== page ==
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NGOs are shaking up climate services in Africa. Should we be worried?

Saturday, 13 April 2019 00:17 GMT

People wait for food aid in the aftermath of Cyclone Idai in Guara Guara village, near Beira, Mozambique, March 26, 2019. Picture taken through a window. REUTERS/Siphiwe Sibeko

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* Any views expressed in this opinion piece are those of the author and not of Thomson Reuters Foundation.

There is reason to be hopeful when it comes to hard-fought development and climate services gains, but caution is needed

Blane Harvey is an Assistant Professor at McGill University and Research Associate at the Overseas Development Institute; Lindsey Jones is a Research Associate at the Overseas Development Institute; Logan Cochrane is a Banting Fellow at Carleton University and an adjunct professor at Hawassa University; Roop Singh is a Climate Risk Adviser at the Red Cross Red Crescent Climate Centre.

The harrowing impacts of Cyclone Idai in Mozambique are a stark reminder that climate extremes can all too easily wipe out hard-fought development gains. Governments and communities across Africa are therefore looking to climate science to support their decision-making in an increasingly uncertain climate. The hope is that by improving our understanding of global and regional weather systems we will be able to provide better answers to questions like these, saving both lives and resources.

‘Climate services’ can help by providing contextualised climate information such as forecasts and projections for use in decision-making. As recently as 20 years ago, climate services in developing countries were considered experimental and unreliable for making real-world decisions. However, investments into climate research and model development has improved confidence in their outputs, which governments and non-governmental organisations (NGOs) are picking up on in efforts to increase community access to climate services.

Critics, however, raise important questions about the contribution that climate services will actually make to the lives of the most vulnerable. Do communities trust this information? Is it reliable enough? Do people have the means to take action based on the new information? To better understand what this might mean we studied the increasing roles that NGOs have played in Burkina Faso and Ethiopia, finding reason for both optimism and concern:

Technology, infrastructure and know-how are steadily advancing in many parts of the continent. Recent investments into observational infrastructure (weather stations, rain gauges) in countries like Ethiopia and Burkina Faso are beginning to address long-standing gaps in the data needed for reliable services, although huge capacity challenges remain. Once critiqued for lacking technical capacity, NGOs have not become key sources of capacity, providing funding and training to national met services and their field staff.

Better coordination is needed. The growing interest in climate services means that national services are being overstretched by an ever-expanding range of projects and partnerships. This can lead to duplication in services, conflicting information, and uneven levels of coverage. Initiatives like the World Meteorological Organization’s Global Framework for Climate Services are calling for better coordination, but many countries simply can’t keep up. NGOs may want to make sure their projects are in line with national priorities, but they ultimately remain accountable to bilateral donors in the North who have priorities of their own and expect to see timely project results.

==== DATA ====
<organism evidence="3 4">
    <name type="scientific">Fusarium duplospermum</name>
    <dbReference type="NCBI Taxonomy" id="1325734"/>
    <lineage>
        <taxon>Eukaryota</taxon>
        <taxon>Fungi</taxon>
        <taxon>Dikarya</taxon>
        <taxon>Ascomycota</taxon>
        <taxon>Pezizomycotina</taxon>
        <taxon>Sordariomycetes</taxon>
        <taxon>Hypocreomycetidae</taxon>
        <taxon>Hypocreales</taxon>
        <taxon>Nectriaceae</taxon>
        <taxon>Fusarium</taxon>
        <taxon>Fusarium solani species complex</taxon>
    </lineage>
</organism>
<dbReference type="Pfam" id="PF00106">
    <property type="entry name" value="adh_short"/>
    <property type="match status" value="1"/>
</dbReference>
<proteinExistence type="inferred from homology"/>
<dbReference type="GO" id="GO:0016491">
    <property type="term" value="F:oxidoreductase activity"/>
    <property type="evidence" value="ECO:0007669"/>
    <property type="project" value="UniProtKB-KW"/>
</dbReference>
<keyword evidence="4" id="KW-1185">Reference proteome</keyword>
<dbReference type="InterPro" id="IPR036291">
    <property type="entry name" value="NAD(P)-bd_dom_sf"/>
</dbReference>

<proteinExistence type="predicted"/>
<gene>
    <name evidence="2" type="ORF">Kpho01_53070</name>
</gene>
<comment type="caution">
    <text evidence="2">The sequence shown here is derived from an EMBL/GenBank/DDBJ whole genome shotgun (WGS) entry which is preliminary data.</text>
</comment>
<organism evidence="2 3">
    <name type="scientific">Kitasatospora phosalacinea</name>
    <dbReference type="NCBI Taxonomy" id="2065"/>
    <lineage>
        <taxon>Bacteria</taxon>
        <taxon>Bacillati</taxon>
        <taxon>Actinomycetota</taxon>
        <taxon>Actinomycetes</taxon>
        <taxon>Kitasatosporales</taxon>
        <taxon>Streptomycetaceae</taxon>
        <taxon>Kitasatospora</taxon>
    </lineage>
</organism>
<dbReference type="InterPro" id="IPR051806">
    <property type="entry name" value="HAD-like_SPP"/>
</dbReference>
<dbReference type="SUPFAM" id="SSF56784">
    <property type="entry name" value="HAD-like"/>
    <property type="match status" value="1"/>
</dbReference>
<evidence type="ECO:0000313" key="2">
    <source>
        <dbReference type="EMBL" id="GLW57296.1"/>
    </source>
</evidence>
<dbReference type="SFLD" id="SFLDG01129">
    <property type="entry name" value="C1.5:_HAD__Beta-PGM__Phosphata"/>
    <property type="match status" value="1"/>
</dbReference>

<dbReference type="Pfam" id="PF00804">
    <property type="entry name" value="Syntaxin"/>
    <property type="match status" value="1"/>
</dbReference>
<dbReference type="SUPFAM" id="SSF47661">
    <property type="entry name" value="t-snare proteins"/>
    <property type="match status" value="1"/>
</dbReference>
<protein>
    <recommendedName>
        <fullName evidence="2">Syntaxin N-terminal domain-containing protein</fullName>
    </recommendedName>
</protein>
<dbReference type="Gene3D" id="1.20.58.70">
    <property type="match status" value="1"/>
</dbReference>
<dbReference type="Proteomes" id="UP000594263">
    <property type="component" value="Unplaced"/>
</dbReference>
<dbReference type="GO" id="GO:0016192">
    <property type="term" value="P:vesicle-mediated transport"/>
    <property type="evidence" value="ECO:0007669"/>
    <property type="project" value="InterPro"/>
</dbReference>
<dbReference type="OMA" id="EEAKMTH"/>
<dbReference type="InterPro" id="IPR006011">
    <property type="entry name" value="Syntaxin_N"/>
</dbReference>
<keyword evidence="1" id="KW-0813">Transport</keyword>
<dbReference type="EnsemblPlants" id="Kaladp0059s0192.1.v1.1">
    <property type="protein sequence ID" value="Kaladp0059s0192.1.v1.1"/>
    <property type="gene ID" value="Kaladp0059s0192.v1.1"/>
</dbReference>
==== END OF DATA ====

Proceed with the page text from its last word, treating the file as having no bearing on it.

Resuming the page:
NGOs are expanding the reach of climate services, but communication is too one-directional. Research tells us that climate services are best when they’re “co-produced,” meaning that users help to define what the services are, and how they work. NGOs working in BRACED and elsewhere have made great advances in sharing information with communities who tend to be left out, using creative approaches like mobile phone messaging, theatre, and radio to reach them in formats they can access and understand. But more needs to be done to bring community knowledge into climate services. Many communities have long used local observations and traditional knowledge to anticipate climate trends, and disregarding their knowledge can lead to mistrust of new alternatives. NGOs can act as brokers to ensure that local voices and knowledge shape future investments and initiatives.

Are we setting people up to fail? A final concern is around the long-term viability of these new developments. A large proportion of the advances in climate services have been financed through donor-funded projects that typically run for less than 5 years. These projects aim to get communities to use climate services regularly, with a view to changing people’s decision-making behaviour for the long term. This may be fine while investment into climate services is high on the development agenda, but what will happen when projects end, donors move on to new priorities, and national services are left with insufficient resources to sustain the initiatives? News that an anticipated second phase of the BRACED programme will not proceed as planned illustrates this point. There are important ethical considerations at stake here, as communities are encouraged to base their planning around information sources that may not be around for the next farming season.

Research tells us that there is reason to be hopeful for when it comes to the development and use of climate services, but caution is needed. NGOs should not be expected to resolve these concerns alone; dialogue is needed between funders, national governments, NGOs and international agencies to build coherence, sustain initiatives that are working, and give communities a stronger voice when developing those services.